Little green olives stuffed with pimento. Growing up, that’s the only olive I ever knew. Years later I had the good fortune to travel throughout Greece, beginning with a stop in Corfu. My friends and I toured the island on rented motorbikes and stopped at a hillside café — really just someone’s backyard. We were served a plate filled with chunks of cucumber and different kinds of olives. They were definitely not my mother’s olives — not to mention that they were accompanied by glasses of ouzo!
Did you know there are hundreds of varieties of olives? They grow on trees — trees that can live thousands of years — and are native to the Mediterranean, Asia and Africa. They thrive on the hillsides of Spain, Italy and Greece. About five varieties are grown in the United States, most commercially. Olives are a staple in the Mediterranean diet, which research shows is a healthy way to eat.
“I tend to think of olives as mostly a garnish of sorts, not really a food, but in the Mediterranean diet they are indeed a food, says Kitty Broihier, a registered dietitian and member of the Maine Academy of Nutrition and Dietetics. “Olives are rich in phytonutrients that exhibit anti-inflammatory and antioxidant effects.”
Green versus black
Green olives are picked before they’re ripe and black olives, after. Generally, the darker the olive the riper it is. A so-called black olive can range from a light brown to red and purple to deep black.
Why olives are cured
No matter what color or how ripe, olives are usually too bitter to eat straight from the tree and need to be cured first.
Curing with water or brine
The more traditional way of curing olives is to submerge them in vats of fresh water or seasoned and salted brine, which brings out the natural flavors.
Curing with dry salt
Raw olives are rubbed with salt and left to cure for weeks or months. When the salt is removed, the olives are coated with olive oil so they won’t get too dry, but they tend to look wrinkled. Dry-cured olives tend to have intense flavors.
Curing with lye
Lye is a processing agent in some olives, particularly the Spanish Manzanilla and Queen olives. When olives are brought in fresh they are treated with a solution of lye and fresh water in order to de-bitter the olives more rapidly. The olives are then washed completely before they begin the curing process in a natural brine. Because the olives have been washed, the lye does not need to be listed as an ingredient. Typical black ripe olives you find in the supermarket, as well as some other varieties, are not cured (fermented) at all and have actually been lye-processed to remove bitterness.
Watch the salt!
“If you’re one of those folks who needs to watch sodium, you may want to go the olive oil route instead of the olive route when following a Mediterranean eating plan,” cautions Kitty.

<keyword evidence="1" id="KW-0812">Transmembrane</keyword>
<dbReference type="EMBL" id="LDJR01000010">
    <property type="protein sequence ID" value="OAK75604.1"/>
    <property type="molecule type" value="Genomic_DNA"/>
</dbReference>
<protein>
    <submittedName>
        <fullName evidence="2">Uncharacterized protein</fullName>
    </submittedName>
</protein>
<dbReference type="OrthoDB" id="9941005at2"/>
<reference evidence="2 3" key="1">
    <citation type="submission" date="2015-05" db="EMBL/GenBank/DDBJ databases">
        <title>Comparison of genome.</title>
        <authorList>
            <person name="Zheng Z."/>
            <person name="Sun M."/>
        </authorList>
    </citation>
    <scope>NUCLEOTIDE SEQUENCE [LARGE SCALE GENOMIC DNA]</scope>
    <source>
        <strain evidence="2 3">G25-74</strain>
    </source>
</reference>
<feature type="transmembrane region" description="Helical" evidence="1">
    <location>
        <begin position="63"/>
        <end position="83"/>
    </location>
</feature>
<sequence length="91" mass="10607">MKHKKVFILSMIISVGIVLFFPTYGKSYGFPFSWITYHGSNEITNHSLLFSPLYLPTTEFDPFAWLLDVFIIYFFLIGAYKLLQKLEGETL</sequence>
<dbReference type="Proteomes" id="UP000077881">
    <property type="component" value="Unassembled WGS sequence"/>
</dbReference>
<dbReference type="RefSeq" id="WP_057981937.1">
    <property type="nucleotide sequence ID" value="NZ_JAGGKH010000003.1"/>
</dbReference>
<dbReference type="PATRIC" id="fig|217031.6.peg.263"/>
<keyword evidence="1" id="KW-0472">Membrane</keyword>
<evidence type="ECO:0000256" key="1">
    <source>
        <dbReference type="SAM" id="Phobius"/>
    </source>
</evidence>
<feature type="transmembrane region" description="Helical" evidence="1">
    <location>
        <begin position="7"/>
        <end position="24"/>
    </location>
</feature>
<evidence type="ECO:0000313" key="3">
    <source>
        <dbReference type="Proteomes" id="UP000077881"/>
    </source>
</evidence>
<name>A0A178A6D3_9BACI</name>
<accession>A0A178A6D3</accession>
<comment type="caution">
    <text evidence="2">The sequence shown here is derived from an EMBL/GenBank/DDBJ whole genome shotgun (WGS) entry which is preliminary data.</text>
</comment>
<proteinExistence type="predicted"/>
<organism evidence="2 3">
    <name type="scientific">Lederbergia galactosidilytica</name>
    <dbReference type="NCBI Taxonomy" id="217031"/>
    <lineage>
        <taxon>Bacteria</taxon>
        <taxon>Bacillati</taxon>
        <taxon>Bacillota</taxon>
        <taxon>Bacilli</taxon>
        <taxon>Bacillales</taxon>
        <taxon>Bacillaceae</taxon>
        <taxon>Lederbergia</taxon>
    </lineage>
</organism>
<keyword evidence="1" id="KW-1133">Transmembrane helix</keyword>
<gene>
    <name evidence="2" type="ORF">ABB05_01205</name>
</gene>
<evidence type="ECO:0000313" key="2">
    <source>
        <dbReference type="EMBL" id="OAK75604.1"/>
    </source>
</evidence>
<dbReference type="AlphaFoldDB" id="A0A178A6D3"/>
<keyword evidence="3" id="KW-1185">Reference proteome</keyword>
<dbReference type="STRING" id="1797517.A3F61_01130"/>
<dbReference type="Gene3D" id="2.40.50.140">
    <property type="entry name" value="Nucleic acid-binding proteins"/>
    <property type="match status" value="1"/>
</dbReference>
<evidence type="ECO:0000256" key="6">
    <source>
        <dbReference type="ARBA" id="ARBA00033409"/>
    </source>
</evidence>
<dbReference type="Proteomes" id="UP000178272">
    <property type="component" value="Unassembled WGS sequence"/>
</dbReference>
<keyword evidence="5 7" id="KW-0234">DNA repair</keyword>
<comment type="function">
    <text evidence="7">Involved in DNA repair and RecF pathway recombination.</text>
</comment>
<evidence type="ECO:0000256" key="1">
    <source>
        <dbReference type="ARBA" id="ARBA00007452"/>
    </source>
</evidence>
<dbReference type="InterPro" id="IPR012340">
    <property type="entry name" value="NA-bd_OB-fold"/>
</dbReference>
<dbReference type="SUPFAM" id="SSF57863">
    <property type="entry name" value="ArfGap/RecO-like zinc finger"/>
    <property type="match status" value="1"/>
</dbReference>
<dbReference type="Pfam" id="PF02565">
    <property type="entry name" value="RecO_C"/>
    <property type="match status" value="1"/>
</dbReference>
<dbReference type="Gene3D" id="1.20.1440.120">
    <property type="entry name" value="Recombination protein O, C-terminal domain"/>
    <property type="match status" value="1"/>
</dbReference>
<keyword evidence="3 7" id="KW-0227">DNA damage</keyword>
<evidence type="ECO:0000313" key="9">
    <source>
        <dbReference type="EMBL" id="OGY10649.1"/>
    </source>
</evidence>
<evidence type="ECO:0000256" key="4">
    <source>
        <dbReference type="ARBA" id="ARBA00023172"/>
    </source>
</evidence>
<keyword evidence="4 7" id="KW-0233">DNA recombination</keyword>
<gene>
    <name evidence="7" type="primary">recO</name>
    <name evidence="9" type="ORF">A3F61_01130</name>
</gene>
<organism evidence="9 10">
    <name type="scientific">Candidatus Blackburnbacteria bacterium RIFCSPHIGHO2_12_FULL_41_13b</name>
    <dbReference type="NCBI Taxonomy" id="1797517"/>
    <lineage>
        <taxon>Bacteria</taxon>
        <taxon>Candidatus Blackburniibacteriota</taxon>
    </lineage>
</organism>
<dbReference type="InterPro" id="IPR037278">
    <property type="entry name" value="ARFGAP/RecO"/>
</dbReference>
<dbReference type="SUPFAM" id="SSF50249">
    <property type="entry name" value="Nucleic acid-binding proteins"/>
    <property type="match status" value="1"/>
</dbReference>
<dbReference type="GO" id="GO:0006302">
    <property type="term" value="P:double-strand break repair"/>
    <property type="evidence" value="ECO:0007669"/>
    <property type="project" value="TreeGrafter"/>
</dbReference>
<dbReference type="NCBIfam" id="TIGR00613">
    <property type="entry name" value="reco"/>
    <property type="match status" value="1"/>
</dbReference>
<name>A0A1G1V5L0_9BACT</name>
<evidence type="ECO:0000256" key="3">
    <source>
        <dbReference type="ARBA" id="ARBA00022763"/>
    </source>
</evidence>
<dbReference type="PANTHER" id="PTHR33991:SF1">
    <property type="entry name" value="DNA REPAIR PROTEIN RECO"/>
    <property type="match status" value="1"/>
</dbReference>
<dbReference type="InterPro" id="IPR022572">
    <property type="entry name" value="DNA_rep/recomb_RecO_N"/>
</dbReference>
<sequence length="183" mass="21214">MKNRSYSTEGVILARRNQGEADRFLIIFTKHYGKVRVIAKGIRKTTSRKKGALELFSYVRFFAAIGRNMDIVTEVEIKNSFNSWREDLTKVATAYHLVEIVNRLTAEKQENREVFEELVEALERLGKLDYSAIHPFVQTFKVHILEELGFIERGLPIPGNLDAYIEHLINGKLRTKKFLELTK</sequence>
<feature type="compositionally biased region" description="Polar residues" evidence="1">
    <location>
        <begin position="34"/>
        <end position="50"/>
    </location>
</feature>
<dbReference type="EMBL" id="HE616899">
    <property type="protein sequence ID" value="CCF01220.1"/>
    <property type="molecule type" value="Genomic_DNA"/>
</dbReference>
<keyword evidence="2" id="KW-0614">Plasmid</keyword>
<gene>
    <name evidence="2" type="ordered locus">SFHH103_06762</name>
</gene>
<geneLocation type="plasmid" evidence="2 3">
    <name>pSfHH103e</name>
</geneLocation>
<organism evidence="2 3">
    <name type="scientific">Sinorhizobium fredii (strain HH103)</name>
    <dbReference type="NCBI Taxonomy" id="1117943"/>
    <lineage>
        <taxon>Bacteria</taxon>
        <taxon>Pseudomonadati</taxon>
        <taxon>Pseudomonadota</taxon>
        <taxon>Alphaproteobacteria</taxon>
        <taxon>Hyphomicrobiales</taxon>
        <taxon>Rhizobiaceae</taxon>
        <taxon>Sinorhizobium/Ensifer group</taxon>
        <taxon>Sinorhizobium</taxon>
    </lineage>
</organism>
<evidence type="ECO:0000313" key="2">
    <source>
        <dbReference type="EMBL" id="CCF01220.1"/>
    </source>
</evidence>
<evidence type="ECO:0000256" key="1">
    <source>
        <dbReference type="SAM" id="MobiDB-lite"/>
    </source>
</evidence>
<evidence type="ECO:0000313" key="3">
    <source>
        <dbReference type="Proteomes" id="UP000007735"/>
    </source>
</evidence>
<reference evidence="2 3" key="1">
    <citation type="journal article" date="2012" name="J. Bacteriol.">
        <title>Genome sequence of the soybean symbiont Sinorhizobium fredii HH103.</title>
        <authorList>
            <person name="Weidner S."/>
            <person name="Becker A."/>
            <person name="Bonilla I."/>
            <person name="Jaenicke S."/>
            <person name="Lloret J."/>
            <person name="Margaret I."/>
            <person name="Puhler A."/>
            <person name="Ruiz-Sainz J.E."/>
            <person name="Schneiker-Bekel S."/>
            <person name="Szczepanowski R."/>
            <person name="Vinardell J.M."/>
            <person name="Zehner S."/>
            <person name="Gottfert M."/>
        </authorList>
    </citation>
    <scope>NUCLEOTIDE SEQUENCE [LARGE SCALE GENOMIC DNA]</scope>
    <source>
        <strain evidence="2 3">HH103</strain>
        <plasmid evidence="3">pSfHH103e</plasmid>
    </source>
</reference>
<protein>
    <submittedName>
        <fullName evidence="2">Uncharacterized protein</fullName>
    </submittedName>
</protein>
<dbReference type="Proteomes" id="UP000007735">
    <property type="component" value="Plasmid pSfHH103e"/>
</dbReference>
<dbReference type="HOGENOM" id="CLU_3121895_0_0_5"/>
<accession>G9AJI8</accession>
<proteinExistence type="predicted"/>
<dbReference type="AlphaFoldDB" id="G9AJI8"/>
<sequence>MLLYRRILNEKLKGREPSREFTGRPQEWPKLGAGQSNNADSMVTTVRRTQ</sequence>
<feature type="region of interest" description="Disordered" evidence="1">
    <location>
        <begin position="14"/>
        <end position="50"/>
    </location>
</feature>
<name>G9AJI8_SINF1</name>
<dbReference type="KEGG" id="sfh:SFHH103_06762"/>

The truth about Kalamata olives
When I originally published this post about olives, I stated that a Kalamata olive must be grown in Kalamata to be called a Kalamata. I was told that by more than one “olive expert.” But Anthony DiPietro says I was duped. His family owns DeLallo, a PA company that has been curing and importing olives for 65 years. Here’s what Anthony says is the real story:
“Although for some time the area of Kalamata in the region of Messina has been trying to lobby to protect their fruit to be only allowed to be called “Kalamata” or “Calamata” it is not true either in the EU or here that only fruit of that variety specifically from there can be called Calamata. First, it would not be practical because they are only a small portion of the annual crop. Second, although the olives may have grown there for centuries, they have thrived throughout the regions of the Peloponnese Peninsula as well as Western & Central Greece, with each region having typical size ranges and aspects to their yields of this variety. Finally, although common, curing in red wine vinegar is not authentic or traditional. The typical curing process is a standard brine solution. Red wine vinegar is often added to mask both color and flavor of fruit selected un-ripened. Calamata olives get their typical “winey” flavor from natural lactobacillus yeast on their skin that continue to grow throughout curing so if fruit is harvested at the correct ripeness and cured correctly is not needed.”
12 great ways to use olives
These serving tips come from Oldways, an organization that “raises awareness of Mediterranean foods and flavors and the remarkably healthy Med Diet lifestyle.”
Step 1: Put the olive on a cutting board and firmly press down on it with the side of a large chef’s knife. You should feel the pit begin to pop out. If not, use the knife to apply a gentle rocking motion and roll the olive back and forth a few times.
Step 2: When the olive splits open, pull out the pit.
Fruit or vegetable?
Technically olives are a fruit, but in the culinary world, are usually treated as a vegetable. How do you like your olives?
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